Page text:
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Blondie Clayton

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Obama Family: Dog Tips for First Time Owners
by Blondie Clayton   
Not "rated" by the Author.
Last edited: Wednesday, January 07, 2009
Posted: Wednesday, January 07, 2009

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Owning a pet is a great way to keep children grounded as you prepare them to take their place as adults in our society.

More than the decision as to what type of dog, small or large, mutt or pure bred, buying a dog for children is much bigger than that, even for the two children who will occupy the White House.

Michelle Obama has reiterated over and over about keeping her children grounded. Well, what better way to keep your children grounded than to purchase a dog?

 Many people look at a dog as just a cute, cuddly addition to the family until the reality sets in that the cute, cuddly, ball of playful fur needs the same care as a child. That is where poor Rover finds himself out on the street or in some shelter.

Choosing a pet for children should be with a goal in mind. The best goal is to teach them how to nurture something other than themselves.

From the day you decide to buy a pup, the children should be included in the decision, including selecting the food, collars, toys and vet.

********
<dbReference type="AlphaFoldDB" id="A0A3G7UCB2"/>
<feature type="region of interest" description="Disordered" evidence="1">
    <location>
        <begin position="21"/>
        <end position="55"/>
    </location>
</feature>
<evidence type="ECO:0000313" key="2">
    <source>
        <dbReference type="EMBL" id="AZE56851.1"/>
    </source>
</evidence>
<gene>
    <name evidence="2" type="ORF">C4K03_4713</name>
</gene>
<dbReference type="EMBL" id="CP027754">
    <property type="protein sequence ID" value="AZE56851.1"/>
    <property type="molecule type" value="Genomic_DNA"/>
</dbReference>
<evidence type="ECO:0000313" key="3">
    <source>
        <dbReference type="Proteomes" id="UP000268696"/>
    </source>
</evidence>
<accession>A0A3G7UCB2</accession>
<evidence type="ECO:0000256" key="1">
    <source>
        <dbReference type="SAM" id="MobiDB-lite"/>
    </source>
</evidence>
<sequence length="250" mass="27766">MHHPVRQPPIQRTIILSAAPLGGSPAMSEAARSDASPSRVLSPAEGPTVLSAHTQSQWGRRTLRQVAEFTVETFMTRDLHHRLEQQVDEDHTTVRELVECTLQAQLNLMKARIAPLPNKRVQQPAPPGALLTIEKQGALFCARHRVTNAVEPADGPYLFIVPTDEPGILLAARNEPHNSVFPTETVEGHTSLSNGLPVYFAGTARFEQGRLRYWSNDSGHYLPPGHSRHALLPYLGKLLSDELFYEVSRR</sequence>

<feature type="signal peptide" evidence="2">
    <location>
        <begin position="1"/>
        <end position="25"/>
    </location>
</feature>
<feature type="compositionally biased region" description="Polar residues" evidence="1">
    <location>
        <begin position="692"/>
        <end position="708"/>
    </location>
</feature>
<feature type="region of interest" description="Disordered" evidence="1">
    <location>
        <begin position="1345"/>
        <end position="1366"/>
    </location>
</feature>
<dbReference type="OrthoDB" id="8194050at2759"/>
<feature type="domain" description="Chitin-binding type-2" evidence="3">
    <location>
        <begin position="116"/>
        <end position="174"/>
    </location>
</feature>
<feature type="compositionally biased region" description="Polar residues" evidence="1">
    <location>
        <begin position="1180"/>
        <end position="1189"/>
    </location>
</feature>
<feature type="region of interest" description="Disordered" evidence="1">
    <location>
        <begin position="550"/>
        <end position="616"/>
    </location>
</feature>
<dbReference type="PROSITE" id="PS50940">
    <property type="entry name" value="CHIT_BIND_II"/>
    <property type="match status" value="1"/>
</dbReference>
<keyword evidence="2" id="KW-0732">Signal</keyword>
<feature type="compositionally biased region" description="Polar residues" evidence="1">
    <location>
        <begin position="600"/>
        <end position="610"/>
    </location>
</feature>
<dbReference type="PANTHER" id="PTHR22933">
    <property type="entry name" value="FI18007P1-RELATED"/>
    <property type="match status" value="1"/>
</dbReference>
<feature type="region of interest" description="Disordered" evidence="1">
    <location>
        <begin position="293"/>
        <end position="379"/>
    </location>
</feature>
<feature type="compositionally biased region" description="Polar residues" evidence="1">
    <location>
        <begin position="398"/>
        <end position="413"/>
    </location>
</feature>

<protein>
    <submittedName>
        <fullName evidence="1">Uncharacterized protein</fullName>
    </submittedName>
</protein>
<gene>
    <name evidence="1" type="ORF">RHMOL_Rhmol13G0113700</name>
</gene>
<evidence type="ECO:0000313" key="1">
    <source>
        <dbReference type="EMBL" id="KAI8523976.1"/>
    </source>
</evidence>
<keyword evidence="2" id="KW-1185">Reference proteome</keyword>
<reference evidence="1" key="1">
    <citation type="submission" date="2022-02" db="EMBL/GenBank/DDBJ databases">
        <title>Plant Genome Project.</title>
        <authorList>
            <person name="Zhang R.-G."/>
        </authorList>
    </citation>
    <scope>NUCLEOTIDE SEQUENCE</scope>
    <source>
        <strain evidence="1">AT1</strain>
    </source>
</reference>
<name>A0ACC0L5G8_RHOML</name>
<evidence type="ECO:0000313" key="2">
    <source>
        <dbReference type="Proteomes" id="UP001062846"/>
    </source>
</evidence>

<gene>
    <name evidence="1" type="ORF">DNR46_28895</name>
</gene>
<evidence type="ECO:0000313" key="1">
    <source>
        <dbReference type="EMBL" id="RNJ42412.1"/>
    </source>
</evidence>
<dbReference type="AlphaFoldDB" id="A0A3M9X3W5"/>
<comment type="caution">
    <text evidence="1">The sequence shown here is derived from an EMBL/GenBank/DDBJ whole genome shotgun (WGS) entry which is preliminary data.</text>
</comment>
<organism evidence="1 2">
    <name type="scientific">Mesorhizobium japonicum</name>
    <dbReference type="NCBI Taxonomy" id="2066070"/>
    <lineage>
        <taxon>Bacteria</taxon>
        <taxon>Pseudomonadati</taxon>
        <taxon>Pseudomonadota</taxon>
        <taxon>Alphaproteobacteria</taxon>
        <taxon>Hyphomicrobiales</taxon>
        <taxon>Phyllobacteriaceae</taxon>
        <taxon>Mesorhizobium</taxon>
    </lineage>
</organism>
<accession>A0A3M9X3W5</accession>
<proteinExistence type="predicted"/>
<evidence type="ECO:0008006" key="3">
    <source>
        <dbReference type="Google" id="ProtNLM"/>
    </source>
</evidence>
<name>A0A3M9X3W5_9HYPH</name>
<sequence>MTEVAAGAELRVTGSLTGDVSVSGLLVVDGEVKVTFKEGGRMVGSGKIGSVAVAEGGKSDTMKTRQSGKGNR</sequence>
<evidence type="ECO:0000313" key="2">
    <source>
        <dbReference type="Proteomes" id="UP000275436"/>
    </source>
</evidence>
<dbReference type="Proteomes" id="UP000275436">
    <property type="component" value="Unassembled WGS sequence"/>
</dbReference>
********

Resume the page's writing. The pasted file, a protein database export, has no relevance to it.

Upon their arrival home, supervise where to place food and water and how much to place in the dishes. Talk to them about when little Rovena goes potty on the floor, or carpet, how to lead her outside as a habit until pup gets the message. 

Prepare yourself as a parent to co-parent the new pet until the cuddly one is trained to signal when nature calls.

If there is more than one child, a parent can create a list of daily tasks, like feeding, walking, grooming (brushing) and cleaning up behind little Rover or Rovena. After the daily tasks are completed by the child who is responsible for that day, either child can interact with the new pet.
When it is time for your new pet to go to the groomers or doctor, everyone can go. If there is more than one child, monitor whether each is pulling his or her weight. In that case you set up a schedule listing the child’s name, the task and/or day.  This keeps the child(ren) on track with their daily tasks.

Children who manage the responsibility of taking care of the family’s pet at a young age,  are well on their way to learning to serve others. 

In the process, if there are several children taking responsibility, you will see the one who is excited and eager to participate but as the task is repeated from day to day, that child will either step up to the plate, begin to avoid or refuse to do their part. This is a great way to identify and correct the areas your child might need to work on.

Great teaching moments for a parent.  If you, as a parent, are not prepared to oversee, guide and teach, it is probably better to leave the pet at the store to go home with some other family.

So as the Obama family settles into the White House and considers a pup for the girls, if they allow the girls to be responsible for the upkeep this is a good way to keep them grounded, in spite of the attention and many White House servants eager to take over the responsibility of walking, feeding and training their pet.

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